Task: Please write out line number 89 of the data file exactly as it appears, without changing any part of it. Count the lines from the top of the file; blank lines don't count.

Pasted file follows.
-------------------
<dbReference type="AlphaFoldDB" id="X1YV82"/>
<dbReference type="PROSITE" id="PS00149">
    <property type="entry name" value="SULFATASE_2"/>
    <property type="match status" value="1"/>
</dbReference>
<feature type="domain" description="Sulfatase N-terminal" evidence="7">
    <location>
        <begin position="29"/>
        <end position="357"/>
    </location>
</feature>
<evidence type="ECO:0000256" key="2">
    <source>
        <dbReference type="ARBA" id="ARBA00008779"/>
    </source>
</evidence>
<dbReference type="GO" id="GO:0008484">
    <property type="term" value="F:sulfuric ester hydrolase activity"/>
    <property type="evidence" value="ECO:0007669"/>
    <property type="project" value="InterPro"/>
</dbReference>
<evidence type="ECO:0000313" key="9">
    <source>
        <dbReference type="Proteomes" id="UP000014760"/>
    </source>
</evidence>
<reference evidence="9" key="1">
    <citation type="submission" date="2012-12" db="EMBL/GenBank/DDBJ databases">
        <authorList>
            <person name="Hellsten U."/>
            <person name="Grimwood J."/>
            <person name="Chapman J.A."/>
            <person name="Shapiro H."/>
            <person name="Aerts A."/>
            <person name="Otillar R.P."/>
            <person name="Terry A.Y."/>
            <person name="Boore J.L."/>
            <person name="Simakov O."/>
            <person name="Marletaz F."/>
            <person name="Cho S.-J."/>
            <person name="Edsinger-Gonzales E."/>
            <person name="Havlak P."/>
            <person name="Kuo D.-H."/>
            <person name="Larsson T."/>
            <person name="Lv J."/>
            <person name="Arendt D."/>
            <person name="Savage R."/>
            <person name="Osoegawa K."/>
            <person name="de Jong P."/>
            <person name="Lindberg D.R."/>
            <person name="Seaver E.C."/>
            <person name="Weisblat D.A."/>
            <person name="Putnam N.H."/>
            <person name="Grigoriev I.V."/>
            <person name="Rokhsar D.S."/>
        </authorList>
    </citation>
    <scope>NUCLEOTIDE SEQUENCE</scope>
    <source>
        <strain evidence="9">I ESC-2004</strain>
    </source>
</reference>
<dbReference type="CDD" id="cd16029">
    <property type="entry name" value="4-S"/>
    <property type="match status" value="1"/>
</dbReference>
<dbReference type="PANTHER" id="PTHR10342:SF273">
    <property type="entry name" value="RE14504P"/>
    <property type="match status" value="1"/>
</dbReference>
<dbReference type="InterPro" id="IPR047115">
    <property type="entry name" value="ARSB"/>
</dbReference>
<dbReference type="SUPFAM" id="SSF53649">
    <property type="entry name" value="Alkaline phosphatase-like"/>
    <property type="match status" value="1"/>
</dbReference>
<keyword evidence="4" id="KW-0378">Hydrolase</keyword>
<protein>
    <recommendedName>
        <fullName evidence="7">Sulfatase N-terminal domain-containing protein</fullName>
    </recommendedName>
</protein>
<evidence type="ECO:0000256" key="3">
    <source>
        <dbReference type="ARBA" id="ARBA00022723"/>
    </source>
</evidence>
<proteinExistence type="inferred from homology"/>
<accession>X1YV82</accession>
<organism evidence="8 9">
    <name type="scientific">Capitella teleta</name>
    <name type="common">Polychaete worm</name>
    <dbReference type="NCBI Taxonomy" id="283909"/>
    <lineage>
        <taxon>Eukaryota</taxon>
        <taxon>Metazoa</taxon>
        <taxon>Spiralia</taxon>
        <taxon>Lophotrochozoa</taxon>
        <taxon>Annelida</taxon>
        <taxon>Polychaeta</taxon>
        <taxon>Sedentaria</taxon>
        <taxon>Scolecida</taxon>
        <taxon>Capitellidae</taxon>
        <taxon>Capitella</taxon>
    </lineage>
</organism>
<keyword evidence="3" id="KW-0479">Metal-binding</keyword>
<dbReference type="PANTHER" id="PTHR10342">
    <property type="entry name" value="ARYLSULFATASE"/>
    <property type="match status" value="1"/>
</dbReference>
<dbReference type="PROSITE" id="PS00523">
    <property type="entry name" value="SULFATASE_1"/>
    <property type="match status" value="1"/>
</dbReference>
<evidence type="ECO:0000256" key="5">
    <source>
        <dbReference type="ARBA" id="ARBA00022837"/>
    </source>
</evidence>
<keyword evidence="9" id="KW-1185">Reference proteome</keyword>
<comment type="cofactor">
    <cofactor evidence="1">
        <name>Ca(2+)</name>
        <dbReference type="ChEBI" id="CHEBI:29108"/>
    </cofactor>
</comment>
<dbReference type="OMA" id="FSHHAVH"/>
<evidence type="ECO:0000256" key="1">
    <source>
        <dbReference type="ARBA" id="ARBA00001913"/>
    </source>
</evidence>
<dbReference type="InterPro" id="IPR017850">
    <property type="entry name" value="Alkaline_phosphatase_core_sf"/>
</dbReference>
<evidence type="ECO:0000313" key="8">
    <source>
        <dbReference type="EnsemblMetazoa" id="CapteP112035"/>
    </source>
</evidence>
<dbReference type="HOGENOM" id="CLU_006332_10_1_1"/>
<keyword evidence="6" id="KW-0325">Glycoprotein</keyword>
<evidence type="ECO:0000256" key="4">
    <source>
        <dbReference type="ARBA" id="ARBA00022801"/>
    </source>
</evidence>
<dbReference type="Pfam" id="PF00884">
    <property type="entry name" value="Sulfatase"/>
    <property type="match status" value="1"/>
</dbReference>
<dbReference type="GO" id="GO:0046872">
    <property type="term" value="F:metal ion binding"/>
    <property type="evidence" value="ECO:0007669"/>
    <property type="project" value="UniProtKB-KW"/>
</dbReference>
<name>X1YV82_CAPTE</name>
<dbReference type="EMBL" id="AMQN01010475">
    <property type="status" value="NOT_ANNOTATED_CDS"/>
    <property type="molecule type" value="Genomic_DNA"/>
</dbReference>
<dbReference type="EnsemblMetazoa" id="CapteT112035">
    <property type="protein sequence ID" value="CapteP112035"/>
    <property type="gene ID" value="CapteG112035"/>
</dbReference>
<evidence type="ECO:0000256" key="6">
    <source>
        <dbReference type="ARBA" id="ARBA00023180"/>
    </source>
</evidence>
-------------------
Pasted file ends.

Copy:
<proteinExistence type="inferred from homology"/>